South Africa opens borders on October 1 to resume international travel
South Africa will move to Level 1 of lockdown on September 21, President Cyril Ramaphosa announced during a briefing on September 16. He has also opened borders from October 1, for inbound and outbound international leisure travel – with restrictions.
The country will gradually and cautiously return to international travel from October 1 but will be restricted to and from certain countries with high infection rates, Ramaphosa said.
The King Shaka, OR Tambo and Cape Town International airports will be open for international flights.
On arrival, travellers must present a negative COVID-19 test from no longer than 72 hours prior to departure. Those who do not, will be put under mandatory quarantine at their own cost. Travellers will be screened and those presenting symptoms must also quarantined.
‘It is time to move to what we will call our new normal,’ Ramaphosa said. ‘It is time to remove as many restrictions on the economic and social activity as it is safe to do.’
The curfew has also been relaxed, and will now be from midnight to 4am and alcohol will be sold from retailers from Monday to Friday and on-site until midnight.
From March 2020, over 15 000 people in the country have died due to the virus and over 650,000 infections were recorded. South Africa’s infection rate is steadily decreasing, but Ramaphosa emphasised the necessity to avoid a second wave of the virus.
He also encouraged citizens to download the new coronavirus tracking app called ‘COVID Alert South Africa‘, which will aid in effective tracing should a user be exposed to someone who has been diagnosed with COVID-19.
More details will be provided by relevant Ministers in the following weeks.
Image credit: Screenshot from live briefing
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Department Of Tourism Outlines When We May Expect International Travellers Again
04 Aug 2020 by Carrie in Aviation, COVID-19, Health, Lifestyle, South Africa, Travel
[imagesource: Brian Stauffer/ Foreign Policy]
The COVID-19 pandemic has had a profound effect on the tourism sector.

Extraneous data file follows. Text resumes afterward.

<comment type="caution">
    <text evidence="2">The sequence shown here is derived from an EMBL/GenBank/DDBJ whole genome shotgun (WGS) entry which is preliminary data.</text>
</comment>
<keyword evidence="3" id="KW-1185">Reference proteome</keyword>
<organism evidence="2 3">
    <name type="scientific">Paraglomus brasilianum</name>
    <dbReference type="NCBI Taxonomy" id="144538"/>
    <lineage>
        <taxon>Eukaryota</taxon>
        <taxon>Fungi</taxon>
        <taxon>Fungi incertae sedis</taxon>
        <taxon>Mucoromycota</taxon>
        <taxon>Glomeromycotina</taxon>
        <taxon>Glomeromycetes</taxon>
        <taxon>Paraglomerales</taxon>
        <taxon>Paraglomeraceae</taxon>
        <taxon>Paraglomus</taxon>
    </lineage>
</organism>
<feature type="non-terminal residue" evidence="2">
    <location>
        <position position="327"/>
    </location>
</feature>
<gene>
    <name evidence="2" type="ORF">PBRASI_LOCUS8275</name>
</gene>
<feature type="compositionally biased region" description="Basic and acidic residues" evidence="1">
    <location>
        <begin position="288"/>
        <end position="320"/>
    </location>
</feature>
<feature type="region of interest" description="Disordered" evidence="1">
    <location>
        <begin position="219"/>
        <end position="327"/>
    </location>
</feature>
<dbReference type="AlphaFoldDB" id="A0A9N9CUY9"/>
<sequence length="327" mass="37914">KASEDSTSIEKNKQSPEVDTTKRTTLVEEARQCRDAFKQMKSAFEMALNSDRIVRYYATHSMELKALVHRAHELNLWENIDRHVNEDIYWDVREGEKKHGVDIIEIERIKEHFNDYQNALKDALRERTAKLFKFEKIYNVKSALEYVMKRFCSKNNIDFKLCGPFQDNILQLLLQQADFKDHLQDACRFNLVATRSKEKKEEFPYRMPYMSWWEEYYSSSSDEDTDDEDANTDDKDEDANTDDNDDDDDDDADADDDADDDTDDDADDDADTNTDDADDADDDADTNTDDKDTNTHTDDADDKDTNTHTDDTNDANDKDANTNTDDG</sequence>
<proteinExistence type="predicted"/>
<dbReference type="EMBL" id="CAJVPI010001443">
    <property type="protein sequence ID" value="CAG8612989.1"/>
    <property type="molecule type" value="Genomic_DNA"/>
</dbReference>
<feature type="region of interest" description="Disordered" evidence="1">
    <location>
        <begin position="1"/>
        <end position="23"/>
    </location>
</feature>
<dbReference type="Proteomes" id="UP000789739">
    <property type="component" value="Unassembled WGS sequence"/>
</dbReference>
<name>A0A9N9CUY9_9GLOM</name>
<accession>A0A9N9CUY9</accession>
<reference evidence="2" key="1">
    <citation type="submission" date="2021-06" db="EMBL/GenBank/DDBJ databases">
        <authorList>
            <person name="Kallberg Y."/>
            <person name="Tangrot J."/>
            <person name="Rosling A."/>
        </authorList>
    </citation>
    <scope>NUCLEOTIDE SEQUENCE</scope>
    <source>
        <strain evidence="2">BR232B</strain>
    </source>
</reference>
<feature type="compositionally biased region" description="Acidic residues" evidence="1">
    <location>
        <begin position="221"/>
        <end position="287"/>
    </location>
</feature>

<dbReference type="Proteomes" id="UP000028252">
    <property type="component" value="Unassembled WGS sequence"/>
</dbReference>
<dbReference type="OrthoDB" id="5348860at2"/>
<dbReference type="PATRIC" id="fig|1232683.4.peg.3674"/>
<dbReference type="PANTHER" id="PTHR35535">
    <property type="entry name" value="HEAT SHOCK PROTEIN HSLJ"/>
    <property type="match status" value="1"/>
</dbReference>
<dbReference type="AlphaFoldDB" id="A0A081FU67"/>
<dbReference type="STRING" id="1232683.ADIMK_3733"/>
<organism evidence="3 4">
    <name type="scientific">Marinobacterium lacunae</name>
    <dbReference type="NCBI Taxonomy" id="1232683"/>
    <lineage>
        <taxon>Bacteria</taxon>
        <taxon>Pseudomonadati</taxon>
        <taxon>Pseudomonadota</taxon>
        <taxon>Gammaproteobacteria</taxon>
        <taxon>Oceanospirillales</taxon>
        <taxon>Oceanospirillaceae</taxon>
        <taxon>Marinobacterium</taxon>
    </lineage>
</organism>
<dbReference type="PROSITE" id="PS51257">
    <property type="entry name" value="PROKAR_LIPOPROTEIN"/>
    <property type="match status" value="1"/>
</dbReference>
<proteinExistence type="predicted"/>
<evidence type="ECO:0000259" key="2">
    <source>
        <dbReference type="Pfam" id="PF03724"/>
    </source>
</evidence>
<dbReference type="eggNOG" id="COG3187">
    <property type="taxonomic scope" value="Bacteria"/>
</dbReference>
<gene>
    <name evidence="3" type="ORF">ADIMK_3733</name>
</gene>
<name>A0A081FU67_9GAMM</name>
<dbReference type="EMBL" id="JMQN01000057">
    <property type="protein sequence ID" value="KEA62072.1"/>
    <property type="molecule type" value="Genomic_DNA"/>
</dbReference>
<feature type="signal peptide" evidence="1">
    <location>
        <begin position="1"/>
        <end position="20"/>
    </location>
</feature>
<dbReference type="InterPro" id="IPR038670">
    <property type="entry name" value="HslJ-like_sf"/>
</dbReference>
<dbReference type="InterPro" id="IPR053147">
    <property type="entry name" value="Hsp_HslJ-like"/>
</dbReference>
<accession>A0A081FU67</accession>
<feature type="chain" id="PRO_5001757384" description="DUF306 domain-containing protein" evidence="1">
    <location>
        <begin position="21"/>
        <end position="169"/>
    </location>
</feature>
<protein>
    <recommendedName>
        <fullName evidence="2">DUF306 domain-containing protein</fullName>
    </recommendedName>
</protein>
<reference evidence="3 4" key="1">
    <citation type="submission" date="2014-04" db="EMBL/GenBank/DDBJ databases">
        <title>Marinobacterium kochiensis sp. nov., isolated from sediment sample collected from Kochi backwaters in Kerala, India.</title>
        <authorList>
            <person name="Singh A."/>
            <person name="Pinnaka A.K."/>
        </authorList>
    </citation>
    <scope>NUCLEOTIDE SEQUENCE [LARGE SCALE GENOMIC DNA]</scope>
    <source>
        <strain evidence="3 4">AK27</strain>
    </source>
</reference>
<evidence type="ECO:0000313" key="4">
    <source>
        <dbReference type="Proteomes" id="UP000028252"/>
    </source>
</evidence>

Governments across the globe have had to close borders to limit the spread of the virus, depriving the industry of foreign tourists that would ordinarily contribute significantly to the economy.
In South Africa, thousands of businesses and jobs are at risk. Hoteliers large and small have closed establishments, attractions are shut, and airlines have ceased operations.
The only way to combat this is for the sector to reopen, but this comes with some unavoidable risks. The recovery for the tourism industry once it resumes operations will be a long and difficult one.
A draft recovery plan, published by The Department of Tourism, details international and local predictions for when tourism may open up to international travellers, using modelling that accounts for infection patterns and recovery scenarios.
Current estimates forecast a global re-opening between August 2020 and early 2021. This scenario assumes that the generally observed global recovery trajectory persists and that progress towards enhanced treatments for COVID – 19 continues.
South Africa itself looks set to emerge more slowly than many regions, although key source markets in Europe and North America are also facing a fragile recovery.
Tourism in South Africa is expected to recover through a series of phases, ranging from hyper-local community attractions, through to broader domestic tourism and, finally, the resumption of international travel.
To facilitate gradual re-opening, the tourism sector, guided by the country’s Risk Adjusted Strategy has been pro-active in establishing biosecurity protocols that reduce transmission risk across all sub-sectors and can adapt to changing requirements and best practice.
These will be rolled out under a self-regulation framework in conjunction with the government’s risk-adjusted strategy and will determine when and how various industries within the tourism value chain are able to resume operations.
This infographic outlines the three-tier plan that the Department of Tourism plans on rolling out over the next few months:
Image: Department of Tourism